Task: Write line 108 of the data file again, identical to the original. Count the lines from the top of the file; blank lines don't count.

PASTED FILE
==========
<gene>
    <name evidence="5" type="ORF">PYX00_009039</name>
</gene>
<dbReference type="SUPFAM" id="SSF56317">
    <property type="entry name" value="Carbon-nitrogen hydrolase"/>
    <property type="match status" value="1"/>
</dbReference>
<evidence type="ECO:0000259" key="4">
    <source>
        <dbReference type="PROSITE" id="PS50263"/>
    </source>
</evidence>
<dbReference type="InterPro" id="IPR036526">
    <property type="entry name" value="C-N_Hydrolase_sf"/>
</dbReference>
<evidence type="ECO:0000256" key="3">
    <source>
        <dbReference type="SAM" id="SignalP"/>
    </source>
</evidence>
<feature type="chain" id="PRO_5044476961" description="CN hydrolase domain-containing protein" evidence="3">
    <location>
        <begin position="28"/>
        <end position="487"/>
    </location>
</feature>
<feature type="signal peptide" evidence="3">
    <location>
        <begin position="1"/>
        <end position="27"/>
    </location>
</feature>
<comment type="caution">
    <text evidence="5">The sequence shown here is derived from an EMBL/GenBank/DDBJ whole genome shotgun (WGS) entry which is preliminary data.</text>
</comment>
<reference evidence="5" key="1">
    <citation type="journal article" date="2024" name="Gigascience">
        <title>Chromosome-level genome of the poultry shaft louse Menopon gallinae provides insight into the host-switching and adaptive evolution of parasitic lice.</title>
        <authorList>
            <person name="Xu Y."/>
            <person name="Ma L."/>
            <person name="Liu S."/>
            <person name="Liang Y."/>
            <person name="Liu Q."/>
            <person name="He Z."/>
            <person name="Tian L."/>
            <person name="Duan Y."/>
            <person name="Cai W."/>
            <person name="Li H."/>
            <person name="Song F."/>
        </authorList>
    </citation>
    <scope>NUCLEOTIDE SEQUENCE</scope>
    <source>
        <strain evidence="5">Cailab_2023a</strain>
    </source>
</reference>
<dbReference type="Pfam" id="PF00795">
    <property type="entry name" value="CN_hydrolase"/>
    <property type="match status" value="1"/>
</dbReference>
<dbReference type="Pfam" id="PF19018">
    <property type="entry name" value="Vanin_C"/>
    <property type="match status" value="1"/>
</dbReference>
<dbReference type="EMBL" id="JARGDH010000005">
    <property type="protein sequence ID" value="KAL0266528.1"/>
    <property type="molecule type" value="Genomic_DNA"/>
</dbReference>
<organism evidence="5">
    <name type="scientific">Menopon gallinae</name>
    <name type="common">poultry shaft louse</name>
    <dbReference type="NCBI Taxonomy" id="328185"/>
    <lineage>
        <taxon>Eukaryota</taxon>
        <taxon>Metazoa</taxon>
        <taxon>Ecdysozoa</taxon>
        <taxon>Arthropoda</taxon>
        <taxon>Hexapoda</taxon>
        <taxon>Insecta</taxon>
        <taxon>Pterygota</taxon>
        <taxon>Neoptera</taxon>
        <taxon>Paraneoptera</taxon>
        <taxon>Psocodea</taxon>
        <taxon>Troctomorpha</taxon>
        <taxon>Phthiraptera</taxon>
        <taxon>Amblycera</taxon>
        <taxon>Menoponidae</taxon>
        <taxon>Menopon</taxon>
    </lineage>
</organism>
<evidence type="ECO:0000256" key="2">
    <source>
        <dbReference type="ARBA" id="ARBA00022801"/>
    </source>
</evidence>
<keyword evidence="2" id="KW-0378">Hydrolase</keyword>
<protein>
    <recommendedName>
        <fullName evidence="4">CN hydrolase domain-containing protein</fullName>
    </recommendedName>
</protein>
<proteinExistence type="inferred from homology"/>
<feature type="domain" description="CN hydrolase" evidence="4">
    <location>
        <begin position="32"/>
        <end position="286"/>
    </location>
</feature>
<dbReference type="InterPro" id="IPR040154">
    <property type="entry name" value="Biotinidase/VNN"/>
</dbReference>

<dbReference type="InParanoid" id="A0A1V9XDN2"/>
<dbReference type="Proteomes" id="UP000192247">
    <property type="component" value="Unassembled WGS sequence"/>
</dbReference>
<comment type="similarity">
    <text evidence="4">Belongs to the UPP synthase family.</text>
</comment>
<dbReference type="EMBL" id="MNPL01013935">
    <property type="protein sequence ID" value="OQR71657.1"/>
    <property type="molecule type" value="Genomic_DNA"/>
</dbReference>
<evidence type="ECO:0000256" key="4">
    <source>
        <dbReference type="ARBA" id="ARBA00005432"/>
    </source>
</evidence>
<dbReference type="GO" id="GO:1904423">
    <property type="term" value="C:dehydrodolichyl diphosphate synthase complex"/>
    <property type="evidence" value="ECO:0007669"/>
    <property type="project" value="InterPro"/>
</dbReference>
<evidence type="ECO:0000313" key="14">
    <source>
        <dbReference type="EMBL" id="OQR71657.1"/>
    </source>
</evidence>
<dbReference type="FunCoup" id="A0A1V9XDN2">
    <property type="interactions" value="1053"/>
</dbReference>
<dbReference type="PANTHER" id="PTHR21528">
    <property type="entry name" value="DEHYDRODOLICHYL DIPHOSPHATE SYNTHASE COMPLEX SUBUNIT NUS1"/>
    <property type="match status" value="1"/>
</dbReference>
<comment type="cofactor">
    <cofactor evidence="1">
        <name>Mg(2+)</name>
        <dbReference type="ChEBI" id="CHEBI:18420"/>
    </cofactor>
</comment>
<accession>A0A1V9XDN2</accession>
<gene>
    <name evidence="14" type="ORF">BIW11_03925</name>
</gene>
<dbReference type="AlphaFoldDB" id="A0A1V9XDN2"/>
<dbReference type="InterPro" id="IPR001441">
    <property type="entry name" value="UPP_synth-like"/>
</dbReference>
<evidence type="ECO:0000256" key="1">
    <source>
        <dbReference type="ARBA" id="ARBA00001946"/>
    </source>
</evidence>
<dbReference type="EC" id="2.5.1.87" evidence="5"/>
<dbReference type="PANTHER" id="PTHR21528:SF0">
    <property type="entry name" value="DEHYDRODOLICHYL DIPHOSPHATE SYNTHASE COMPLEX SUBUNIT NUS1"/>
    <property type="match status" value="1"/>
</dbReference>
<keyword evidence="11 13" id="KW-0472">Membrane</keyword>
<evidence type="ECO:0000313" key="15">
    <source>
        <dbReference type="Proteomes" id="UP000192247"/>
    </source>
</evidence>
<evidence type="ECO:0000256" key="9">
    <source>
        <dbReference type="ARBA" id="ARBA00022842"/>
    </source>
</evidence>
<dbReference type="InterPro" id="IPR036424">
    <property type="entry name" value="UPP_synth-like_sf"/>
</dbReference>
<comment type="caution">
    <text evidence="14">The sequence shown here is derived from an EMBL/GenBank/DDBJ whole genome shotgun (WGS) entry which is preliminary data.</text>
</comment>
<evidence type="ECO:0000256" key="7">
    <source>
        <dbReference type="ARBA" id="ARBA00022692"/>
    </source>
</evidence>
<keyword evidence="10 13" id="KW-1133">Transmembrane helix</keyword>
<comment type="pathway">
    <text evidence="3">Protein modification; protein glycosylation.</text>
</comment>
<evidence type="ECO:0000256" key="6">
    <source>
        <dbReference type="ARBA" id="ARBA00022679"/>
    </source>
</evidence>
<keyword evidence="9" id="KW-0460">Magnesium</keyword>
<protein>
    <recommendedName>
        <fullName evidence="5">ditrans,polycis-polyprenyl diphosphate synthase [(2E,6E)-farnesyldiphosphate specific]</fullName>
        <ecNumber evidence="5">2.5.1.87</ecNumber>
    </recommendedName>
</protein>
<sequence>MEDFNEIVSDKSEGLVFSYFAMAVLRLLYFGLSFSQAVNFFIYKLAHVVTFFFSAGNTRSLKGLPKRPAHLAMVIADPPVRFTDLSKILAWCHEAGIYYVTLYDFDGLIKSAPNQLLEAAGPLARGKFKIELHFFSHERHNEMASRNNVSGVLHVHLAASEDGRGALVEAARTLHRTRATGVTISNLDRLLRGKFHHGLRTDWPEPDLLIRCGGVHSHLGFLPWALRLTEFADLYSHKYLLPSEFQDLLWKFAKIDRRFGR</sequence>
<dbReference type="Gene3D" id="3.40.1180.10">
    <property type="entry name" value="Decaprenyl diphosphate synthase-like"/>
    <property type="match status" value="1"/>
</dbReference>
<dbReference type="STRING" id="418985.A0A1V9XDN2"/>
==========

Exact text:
    </location>